Postwar America at Home, 1945 1960

Uploaded on


  • Full Name Full Name Comment goes here.
    Are you sure you want to
    Your message goes here
    Be the first to comment
    Be the first to like this
No Downloads


Total Views
On Slideshare
From Embeds
Number of Embeds



Embeds 0

No embeds

Report content

Flagged as inappropriate Flag as inappropriate
Flag as inappropriate

Select your reason for flagging this presentation as inappropriate.

    No notes for slide


  • 1. 1950S: AMERICA AT HOME United States Studies
  • 2. The Ideal wife???
  • 3. Economic Boom
  • 4. The Thriving Peacetime Economy
    • 1950s—one of the longest sustained economic expansions in US history (no war depression—many entered Middle Class)
    • G.I. Bill helped ($500/year for college; low-interest home loans)
    • Car industry played a key role: many produced; interstate system built
  • 5.  
  • 6. Car Culture
    • 1945-60: From 26 to 60 million cars
    • Led to:
      • Suburbs
      • Drive-In Movies
      • Car Hops
      • Malls
  • 7.  
  • 8. Changing Work Patterns
    • United States stopped being primarily a goods producer and began a new path as a service provider (examples)
    • People enjoyed the leisure resulting from work which was characterized by conformity and “belongingness.”
    • White-collar and blue-collar workers enjoyed a higher standard of living than ever before
  • 9.  
  • 10. Franchises Franchise: Company distributes a business model through local retailers owned by independent operators
  • 11. Failed McDonald’s Menu Items
    • The Arch Deluxe: supposed to appeal to adult tastes with a secret mustard-mayonnaise sauce
  • 12. Failed McDonald’s Menu Items
    • The “McLean Deluxe“: Designed for people watching their weight. It contained Seaweed and water as a replacement for the fat content
  • 13. Failed McDonald’s Menu Items
    • McPizza
  • 14. Failed McDonald’s Menu Items
    • The “Hula Burger" -- grilled pineapple with cheese on a bun
  • 15. Demographic & Technology Shifts
  • 16. Population Growth
    • During the Great Depression, the birthrate had dropped to an all-time low
    • The birth rate exploded as millions of postwar Americans began families (Baby Boom—peak: baby born every 7 seconds)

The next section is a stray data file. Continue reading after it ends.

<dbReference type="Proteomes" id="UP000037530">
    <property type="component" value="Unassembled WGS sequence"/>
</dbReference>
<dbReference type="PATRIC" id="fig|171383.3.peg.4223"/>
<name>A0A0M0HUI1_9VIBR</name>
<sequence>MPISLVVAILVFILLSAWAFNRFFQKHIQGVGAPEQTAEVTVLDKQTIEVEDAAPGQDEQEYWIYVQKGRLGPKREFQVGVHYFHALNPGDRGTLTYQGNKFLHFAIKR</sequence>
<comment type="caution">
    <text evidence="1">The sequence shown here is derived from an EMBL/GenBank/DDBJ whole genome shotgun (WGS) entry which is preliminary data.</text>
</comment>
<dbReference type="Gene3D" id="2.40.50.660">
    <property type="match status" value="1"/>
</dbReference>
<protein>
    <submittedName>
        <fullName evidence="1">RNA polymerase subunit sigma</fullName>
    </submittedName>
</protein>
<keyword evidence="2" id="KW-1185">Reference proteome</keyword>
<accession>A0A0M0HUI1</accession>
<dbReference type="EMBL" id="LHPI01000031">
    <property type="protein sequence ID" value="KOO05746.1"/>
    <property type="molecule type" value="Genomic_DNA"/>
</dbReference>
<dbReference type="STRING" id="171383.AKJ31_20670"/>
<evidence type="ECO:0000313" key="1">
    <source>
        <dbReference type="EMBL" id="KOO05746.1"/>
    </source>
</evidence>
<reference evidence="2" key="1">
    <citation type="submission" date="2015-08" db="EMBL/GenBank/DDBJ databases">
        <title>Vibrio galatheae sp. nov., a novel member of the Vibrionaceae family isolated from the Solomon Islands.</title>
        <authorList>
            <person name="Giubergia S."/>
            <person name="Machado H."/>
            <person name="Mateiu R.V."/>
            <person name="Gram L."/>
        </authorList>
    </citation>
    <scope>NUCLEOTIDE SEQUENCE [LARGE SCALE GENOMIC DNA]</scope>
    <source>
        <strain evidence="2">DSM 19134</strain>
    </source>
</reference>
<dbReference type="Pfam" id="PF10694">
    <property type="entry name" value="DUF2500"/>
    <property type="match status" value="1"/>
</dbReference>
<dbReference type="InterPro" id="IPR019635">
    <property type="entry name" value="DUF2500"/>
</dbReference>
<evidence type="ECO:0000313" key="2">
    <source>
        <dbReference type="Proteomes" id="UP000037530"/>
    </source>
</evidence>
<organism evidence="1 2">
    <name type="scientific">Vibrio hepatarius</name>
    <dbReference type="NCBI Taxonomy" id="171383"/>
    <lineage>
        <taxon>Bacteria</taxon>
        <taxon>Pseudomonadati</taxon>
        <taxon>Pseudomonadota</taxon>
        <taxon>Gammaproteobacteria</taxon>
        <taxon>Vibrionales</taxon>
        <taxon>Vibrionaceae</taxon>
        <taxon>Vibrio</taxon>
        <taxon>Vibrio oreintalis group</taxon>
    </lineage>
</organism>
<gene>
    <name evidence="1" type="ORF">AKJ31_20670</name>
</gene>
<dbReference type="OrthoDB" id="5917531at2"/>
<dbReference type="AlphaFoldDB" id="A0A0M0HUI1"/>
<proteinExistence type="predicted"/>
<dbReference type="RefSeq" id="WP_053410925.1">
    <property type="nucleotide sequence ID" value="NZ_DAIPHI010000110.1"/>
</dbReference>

• From 1940 to 1955: U.S. population went from 130 to 165 million
    • The death rate was also declining due to peacetime and new medical breakthroughs (Dr. Salk—polio vaccine)
  • 17.  
  • 18. Movement West
    • More mobile than ever before; most headed west and south
    • Cities throughout the Sunbelt South and West coast saw enormous growth.
    • Air conditioning allowed living in these areas.
    • Areas are still growing today
    • Population also shifted away from the traditional city centers to outlying suburbs where housing was cheaper
  • 19.  
  • 20.  
  • 21.  
  • 22. Suburbs—Why?
    • Urban housing shortage
    • Cities became crowded
    • Cheaper, mass-produced housing (Levittown: $52.00 month
    • FHA Loans
    • Interstates—could live farther away from work
  • 23. Levittown
  • 24. American Dream
  • 25. Technology
    • The WWII research efforts of the Atomic Commission turned to creating consumer goods (improve transportation, satellites, radios, TVs)
    • New field of computers also reflected the technology of the era; tiny transistors would help miniaturize computers for use in many items from ovens to vacuum cleaners
  • 26.  
  • 27. Consensus and Conformity
  • 28. Traditional Roles for Men &Women
    • The necessities of World War II had interrupted the natural progression of social roles for men and women
    • Postwar, men and women had different expectations: education and business for men and homemaking and childrearing for women
    • Slow change during the decade reestablished the working patterns of the war: women found more entry points into corporate America
  • 29. Youth Culture
  • 30. Teenagers
    • A new concept
    • No longer have to work
    • High school became the norm
    • Youth “culture” develops
    • Media targeted to teens
    • Music:
      • Old
      • New: Elvis
      • New: Ray Charles
  • 31. Politics
  • 32. Truman’s Presidency
    • Lots of strikes (RR strike—seized them; threatened to draft workers)
    • Taft-Hartley Act (outlawed closed shop—Truman veto)
    • Integrated military—helped Civil Rights Movement
    • Fair Deal (extension of New Deal—not passed because of Republican Congress)
  • 33. Eisenhower Administration
    • Courted by both Dems & Reps
    • Was a moderate (neither Liberal or Conservative)
    • Interstate Highway System
    • 1957 Civil Rights Act
    • Little Rock 9